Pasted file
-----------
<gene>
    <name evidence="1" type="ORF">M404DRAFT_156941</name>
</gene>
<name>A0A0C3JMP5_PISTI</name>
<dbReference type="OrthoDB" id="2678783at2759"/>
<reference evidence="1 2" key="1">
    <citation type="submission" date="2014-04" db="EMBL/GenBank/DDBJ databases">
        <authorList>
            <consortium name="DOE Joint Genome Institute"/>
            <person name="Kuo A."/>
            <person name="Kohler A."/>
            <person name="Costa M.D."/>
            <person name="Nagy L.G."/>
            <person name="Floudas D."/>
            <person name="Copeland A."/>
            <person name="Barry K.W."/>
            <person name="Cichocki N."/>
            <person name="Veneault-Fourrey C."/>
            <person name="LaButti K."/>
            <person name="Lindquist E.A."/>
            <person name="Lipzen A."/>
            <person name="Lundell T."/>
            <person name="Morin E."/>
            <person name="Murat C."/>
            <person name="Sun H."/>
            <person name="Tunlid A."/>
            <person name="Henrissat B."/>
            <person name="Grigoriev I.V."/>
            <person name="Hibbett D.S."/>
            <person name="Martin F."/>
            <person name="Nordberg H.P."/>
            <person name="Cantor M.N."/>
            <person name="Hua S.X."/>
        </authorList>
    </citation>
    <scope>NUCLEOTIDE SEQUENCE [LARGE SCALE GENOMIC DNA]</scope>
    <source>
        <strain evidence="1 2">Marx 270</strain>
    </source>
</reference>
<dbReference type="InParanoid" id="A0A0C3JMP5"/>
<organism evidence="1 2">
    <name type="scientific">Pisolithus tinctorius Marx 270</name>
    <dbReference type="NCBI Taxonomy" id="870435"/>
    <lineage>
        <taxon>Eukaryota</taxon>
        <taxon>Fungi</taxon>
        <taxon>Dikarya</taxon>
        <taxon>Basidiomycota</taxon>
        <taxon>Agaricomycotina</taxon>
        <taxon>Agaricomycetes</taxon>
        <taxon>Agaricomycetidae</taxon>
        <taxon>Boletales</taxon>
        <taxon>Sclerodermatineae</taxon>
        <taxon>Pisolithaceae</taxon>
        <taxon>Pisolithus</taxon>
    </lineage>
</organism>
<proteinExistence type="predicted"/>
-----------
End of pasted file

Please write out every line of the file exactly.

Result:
<gene>
    <name evidence="1" type="ORF">M404DRAFT_156941</name>
</gene>
<name>A0A0C3JMP5_PISTI</name>
<dbReference type="OrthoDB" id="2678783at2759"/>
<reference evidence="1 2" key="1">
    <citation type="submission" date="2014-04" db="EMBL/GenBank/DDBJ databases">
        <authorList>
            <consortium name="DOE Joint Genome Institute"/>
            <person name="Kuo A."/>
            <person name="Kohler A."/>
            <person name="Costa M.D."/>
            <person name="Nagy L.G."/>
            <person name="Floudas D."/>
            <person name="Copeland A."/>
            <person name="Barry K.W."/>
            <person name="Cichocki N."/>
            <person name="Veneault-Fourrey C."/>
            <person name="LaButti K."/>
            <person name="Lindquist E.A."/>
            <person name="Lipzen A."/>
            <person name="Lundell T."/>
            <person name="Morin E."/>
            <person name="Murat C."/>
            <person name="Sun H."/>
            <person name="Tunlid A."/>
            <person name="Henrissat B."/>
            <person name="Grigoriev I.V."/>
            <person name="Hibbett D.S."/>
            <person name="Martin F."/>
            <person name="Nordberg H.P."/>
            <person name="Cantor M.N."/>
            <person name="Hua S.X."/>
        </authorList>
    </citation>
    <scope>NUCLEOTIDE SEQUENCE [LARGE SCALE GENOMIC DNA]</scope>
    <source>
        <strain evidence="1 2">Marx 270</strain>
    </source>
</reference>
<dbReference type="InParanoid" id="A0A0C3JMP5"/>
<organism evidence="1 2">
    <name type="scientific">Pisolithus tinctorius Marx 270</name>
    <dbReference type="NCBI Taxonomy" id="870435"/>
    <lineage>
        <taxon>Eukaryota</taxon>
        <taxon>Fungi</taxon>
        <taxon>Dikarya</taxon>
        <taxon>Basidiomycota</taxon>
        <taxon>Agaricomycotina</taxon>
        <taxon>Agaricomycetes</taxon>
        <taxon>Agaricomycetidae</taxon>
        <taxon>Boletales</taxon>
        <taxon>Sclerodermatineae</taxon>
        <taxon>Pisolithaceae</taxon>
        <taxon>Pisolithus</taxon>
    </lineage>
</organism>
<proteinExistence type="predicted"/>